David Summerfield is an avid VHS enthusiast and collector. In this clip he talks about what drew him to VHS, the nostalgia, and a little about the VHS collector scene in New Zealand. Andrew adds that New Zealand was seen as a rental rather than a collector’s market, and mentions the impact of classification legislation on the distribution of cult videos in New Zealand: Continue reading

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NZBS Mobile Unit Collection: Tahakopa Sawmill

Audio Conservator Alex Porter is currently working on a project to digitise and describe the New Zealand Broadcasting Service Mobile Unit Collection. The project will take the best part of the next year, during this time Alex and her colleague Camilla will listen to every part of the collection. In this blog post Alex shares interesting snippets of audio she has come across this week, recorded by the Mobile Unit at the Tahakopa timber mill, in the Catlins.

The Tahakopa Sawmill was located 10km from the township of Tahakopa, in the isolated bush of the Catlins District, Otago. Situated right at the end of the Catlins River branch railway line, specifically built to manage the logging industry, the Tahakopa timber mill was one of many mills felling red and black pine, tōtara, and kāmahi trees from both state and privately owned forestlands.

In this recording from November 1948, an unidentified New Zealand Broadcasting Service announcer introduces the mill and interviews Mr Ab Griffin, Manager of the Harg and Company Sawmill, Tahakopa:

 

This clip features an NZBS commentary – with sound effects – of a tree being felled, recorded on the same occasion:

 

 - By Alex Porter (Audio Conservator, Ngā Taonga Sound & Vision)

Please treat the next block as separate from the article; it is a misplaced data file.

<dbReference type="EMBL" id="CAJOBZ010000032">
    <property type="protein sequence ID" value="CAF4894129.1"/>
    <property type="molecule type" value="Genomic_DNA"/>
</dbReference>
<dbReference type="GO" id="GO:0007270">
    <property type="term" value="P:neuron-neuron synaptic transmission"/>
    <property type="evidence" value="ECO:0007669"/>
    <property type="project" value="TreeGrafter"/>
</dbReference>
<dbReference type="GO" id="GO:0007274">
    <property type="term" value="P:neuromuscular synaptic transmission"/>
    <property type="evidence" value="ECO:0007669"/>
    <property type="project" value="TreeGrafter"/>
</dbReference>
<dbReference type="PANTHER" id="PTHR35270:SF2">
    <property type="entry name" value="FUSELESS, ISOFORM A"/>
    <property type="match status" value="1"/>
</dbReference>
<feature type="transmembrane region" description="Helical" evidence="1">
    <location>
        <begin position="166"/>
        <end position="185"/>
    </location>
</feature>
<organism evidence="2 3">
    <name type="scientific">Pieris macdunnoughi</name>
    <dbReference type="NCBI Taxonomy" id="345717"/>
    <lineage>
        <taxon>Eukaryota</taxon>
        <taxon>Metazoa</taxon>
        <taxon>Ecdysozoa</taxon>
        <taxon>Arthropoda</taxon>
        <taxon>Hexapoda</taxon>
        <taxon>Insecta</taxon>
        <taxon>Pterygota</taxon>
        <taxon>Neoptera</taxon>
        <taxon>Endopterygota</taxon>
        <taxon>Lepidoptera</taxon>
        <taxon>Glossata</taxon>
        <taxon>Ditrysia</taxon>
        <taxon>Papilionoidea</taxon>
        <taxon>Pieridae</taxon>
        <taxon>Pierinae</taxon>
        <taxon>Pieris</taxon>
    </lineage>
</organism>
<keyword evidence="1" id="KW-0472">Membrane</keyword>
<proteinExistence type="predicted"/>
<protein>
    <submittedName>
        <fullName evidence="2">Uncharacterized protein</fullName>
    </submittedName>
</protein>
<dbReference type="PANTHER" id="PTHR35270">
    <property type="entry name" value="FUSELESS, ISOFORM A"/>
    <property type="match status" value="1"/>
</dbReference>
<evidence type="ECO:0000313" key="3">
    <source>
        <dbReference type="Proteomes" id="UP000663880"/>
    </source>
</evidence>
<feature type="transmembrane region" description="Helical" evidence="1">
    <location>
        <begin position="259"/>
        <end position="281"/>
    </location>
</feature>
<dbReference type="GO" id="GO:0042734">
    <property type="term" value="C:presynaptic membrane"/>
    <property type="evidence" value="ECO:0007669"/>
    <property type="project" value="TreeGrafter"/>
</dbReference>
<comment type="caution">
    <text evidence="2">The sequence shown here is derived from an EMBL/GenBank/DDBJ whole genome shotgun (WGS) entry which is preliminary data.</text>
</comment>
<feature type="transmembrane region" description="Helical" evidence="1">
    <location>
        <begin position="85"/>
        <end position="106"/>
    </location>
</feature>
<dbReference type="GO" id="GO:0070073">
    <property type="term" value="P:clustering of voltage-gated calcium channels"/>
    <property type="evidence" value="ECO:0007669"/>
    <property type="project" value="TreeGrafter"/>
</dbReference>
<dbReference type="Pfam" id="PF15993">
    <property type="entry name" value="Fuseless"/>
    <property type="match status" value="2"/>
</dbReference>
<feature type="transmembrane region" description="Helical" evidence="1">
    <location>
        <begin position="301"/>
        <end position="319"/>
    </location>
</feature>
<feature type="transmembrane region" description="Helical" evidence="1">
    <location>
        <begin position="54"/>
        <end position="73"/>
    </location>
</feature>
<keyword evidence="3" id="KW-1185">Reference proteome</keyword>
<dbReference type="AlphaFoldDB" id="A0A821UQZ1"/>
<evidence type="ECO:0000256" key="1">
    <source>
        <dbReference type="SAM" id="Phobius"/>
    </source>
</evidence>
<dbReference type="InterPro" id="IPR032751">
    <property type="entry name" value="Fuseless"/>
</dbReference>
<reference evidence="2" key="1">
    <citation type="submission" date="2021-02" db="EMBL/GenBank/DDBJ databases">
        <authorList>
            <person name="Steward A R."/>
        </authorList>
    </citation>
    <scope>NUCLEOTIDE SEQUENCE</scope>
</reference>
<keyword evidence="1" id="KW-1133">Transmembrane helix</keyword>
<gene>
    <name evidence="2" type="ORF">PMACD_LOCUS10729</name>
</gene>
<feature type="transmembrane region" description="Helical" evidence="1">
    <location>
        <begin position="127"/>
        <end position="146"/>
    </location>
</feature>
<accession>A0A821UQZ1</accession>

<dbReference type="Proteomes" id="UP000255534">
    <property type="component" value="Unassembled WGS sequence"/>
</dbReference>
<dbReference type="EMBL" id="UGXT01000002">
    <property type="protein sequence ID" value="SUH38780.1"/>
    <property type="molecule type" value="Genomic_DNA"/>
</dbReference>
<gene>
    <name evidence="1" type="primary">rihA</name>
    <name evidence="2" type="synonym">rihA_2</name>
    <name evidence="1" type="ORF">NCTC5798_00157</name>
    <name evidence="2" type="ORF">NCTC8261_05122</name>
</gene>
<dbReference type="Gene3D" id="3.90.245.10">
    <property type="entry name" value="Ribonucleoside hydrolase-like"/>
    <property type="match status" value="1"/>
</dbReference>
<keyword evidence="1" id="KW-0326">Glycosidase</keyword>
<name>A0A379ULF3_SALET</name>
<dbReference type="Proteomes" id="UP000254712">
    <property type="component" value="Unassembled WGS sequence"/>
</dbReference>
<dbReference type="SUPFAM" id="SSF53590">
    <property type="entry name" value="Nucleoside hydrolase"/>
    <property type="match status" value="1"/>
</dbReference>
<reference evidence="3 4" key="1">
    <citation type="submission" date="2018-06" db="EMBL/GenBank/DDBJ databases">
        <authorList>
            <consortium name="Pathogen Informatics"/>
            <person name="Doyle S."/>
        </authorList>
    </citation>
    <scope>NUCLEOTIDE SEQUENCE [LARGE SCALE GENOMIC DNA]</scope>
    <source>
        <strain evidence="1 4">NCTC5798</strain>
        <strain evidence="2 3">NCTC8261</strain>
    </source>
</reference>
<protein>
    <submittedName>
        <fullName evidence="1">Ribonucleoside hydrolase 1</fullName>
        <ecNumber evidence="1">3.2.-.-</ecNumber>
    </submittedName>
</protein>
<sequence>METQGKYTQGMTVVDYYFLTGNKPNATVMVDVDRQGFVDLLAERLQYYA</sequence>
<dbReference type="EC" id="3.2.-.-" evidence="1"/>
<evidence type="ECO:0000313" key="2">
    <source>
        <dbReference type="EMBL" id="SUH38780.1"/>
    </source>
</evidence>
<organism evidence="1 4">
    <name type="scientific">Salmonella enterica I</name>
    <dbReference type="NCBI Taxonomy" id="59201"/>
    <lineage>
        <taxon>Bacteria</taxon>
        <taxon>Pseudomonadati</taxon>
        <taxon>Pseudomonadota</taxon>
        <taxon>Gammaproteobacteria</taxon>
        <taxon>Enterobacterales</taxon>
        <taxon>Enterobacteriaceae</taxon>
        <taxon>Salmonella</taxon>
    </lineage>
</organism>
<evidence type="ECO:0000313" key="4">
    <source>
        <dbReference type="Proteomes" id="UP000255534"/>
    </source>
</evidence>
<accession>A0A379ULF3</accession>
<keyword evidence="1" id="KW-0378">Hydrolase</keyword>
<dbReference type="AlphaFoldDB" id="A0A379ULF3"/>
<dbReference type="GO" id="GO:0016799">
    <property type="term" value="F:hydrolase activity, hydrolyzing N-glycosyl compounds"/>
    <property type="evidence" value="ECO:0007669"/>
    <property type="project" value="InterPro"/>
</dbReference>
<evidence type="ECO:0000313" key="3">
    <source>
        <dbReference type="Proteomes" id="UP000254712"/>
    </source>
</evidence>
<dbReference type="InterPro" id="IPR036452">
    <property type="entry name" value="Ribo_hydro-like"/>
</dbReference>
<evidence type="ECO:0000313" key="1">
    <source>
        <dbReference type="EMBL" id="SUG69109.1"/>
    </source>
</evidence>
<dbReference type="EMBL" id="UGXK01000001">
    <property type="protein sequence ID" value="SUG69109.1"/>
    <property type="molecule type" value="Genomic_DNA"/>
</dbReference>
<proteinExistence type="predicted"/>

Learn more about the New Zealand Broadcasting Service Mobile Unit and Alex and Camilla’s work with this collection here.

 

Audio excerpts from Ngā Taonga Sound & Vision’s Radio Collection, all rights reserved. To enquire about re-use of these items please contact sound@ngataonga.org.nz

Basil Clarke (Ngā Taonga Sound & Vision collection).

Audio Curios: Cancelling Christmas

With Jay-Jay, Mike & Dom from the Edge Breakfast listening in, Nikolai cancels Nana’s Christmas (broadcast 9 December 2015).

Ngā Taonga Sound & Vision Radio Collection, all rights reserved. To enquire about re-use of this item please contact sound@ngataonga.org.nz

The full feature can be heard online here.

 

This post is part of the Audio Curios series. Radio Collection Developer Gareth Watkins regularly comes across interesting, unique, and sometimes downright puzzling bits of audio during his accessioning work. He’s going to share some of these audio treasures with you in the Audio Curios series, which will be posted here on the Gauge blog frequently during 2015.

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Audio Archiving in Australia

In November, Gareth Watkins, the Radio Collection Developer at Ngā Taonga Sound & Vision, visited a number of Australian archives and attended the Australasian Sound Recordings Association conference in Sydney. Some of the interesting learnings he brought back with him follow.

The conference’s theme was “Play It Forward – Sustainability in a Time of Rapid Change,” and it explored the many issues faced by audiovisual institutions in order to remain sustainable into the future.

Watch Gareth’s report back to staff on his travels:

Links of Interest

- By Gareth Watkins

 

Minor corrections to the above presentation:

  1. The buy-up of Studer tape parts was in 2004 (not in 2014 as mentioned)
  2. The NFSA “intern” describing collection items is actually a volunteer role
Basil Clarke (Ngā Taonga Sound & Vision collection).

Audio Curios: Music in Braille

In 1824 Louis Braille thought up a six-dot system to enable blind people to read and write. But, as  Lisette Wesseling explains, Braille is also being used nowadays to represent the language of music (RNZ Concert, 25 October 2015).